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Moonstruck, No sooner does Italian-American widow Loretta accept a marriage proposal from her doltish boyfriend, Johnny, then she finds herself falling for his younger brother, Ronny. She tries to resist, but Ronny lost his hand in an accident he blames on his brother, and has no scruples about aggressively pursuing her while Johnny is out of the country. As Loretta falls deeper in love, she comes to learn that she’s not the only one in her family with a secret romance.

One Of the Most Perfect Romantic Comedies Ever Made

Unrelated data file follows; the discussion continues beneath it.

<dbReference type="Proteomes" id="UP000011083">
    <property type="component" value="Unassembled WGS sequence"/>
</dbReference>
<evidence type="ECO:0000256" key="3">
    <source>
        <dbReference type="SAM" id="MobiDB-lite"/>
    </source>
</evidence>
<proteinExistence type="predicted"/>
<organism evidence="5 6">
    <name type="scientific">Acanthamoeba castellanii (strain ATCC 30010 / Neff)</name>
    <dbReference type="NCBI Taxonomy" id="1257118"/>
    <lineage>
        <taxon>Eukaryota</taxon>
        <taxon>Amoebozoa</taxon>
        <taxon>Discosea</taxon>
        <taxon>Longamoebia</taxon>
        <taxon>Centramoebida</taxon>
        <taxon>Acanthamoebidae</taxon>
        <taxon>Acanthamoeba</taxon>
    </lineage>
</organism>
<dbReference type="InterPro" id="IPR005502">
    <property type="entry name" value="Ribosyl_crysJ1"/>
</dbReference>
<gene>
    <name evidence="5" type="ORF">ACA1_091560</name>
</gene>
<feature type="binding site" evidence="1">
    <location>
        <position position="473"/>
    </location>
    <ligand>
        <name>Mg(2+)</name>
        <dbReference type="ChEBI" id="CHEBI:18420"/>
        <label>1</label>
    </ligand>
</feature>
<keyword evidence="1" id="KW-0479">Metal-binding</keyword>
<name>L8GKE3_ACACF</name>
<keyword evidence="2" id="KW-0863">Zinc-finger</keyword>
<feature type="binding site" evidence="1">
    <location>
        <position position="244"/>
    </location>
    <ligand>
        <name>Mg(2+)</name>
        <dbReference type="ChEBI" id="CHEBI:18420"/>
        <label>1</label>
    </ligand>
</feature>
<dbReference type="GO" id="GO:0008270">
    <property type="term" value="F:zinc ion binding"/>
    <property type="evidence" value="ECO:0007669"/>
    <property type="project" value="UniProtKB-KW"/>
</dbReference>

Moonstruck, Everything about this film just works so well. I have just seen it for the third time, after several years. It is as fresh as ‘a flower newly plucked’. The quirky, tempestuous zest of the irrepressible Cher fills the film with more fizz than a case of Pepsi. (And no, I don’t drink such stuff, but you have to admit it is fizzy, if one ignores the aspartame and other dire threats to health.) Cher plays a wildly independent ‘handful’, the kind of gal who has true character and is very lovable if you can put up with her. Her husband died some time back and she has not found love again, so she is grumpy, being 37 years old and about to settle for the marital proposal of the feeble mama’s-boy played by Danny Aiello, whom she proudly tells her mother she does not love. (‘That’s good,’ says the mother, drolly played by Olympia Dukakis.) Aiello flies off to Palermo to see his mother who is always dramatically dying but never does. Before going, he asks Cher to contact his brother. ‘What, you have a brother?’ asks the incredulous Cher. Aiello says they have not spoken in five years but he must be invited to the wedding. So Cher goes to a great deal of trouble to locate and invite the brother, who turns out to be the young Nicholas Cage. He is pretty much of a slob to look at, but he is charming and passionate, and they fall in love at first sight. Cage is very good indeed at the part. So romantic complications arise. Meanwhile, Cher’s parents are having romantic complications of their own. She also has an eccentric grandfather who lives in the house but is in love with his five dogs, so that’s OK. He asks his dogs to howl at the moon, and they do. (The moon keeps recurring in the film and wakes everybody up because it is large and full and stirs the blood.) The screenplay of this film by John Patrick Shanley crackles with lively wit, sending off sparks of laughter and satirical asides like an exposed electric cable thrashing about in a storm. And then at the helm is the amazing Norman Jewison, one of Hollywood’s best. So this film is a classic, truly it is. They make such affectionate fun of the New York Sicilian Italian families and their quaint ways. (This would make a lot of sense to Nick Cage, who is a New York Sicilian Italian by origin. As for Cher, she seems to be ‘Armenian or something’.) Jews and Italians both have mamas and they understand each other, even though the Jews have the better sense of humour about it all. This film is so continuously hilarious and delightful that any attempt to review it, other than as a stand-up comic, is an insult. Anyone with joie de vivre (I know that’s not Italian, but I don’t know how to say joie de vivre in Italian, do you?) and a sense of fun, and who knows how to laugh, can only be ‘over the moon’ about MOONSTRUCK, as I have been all these years, and I’m still howling.


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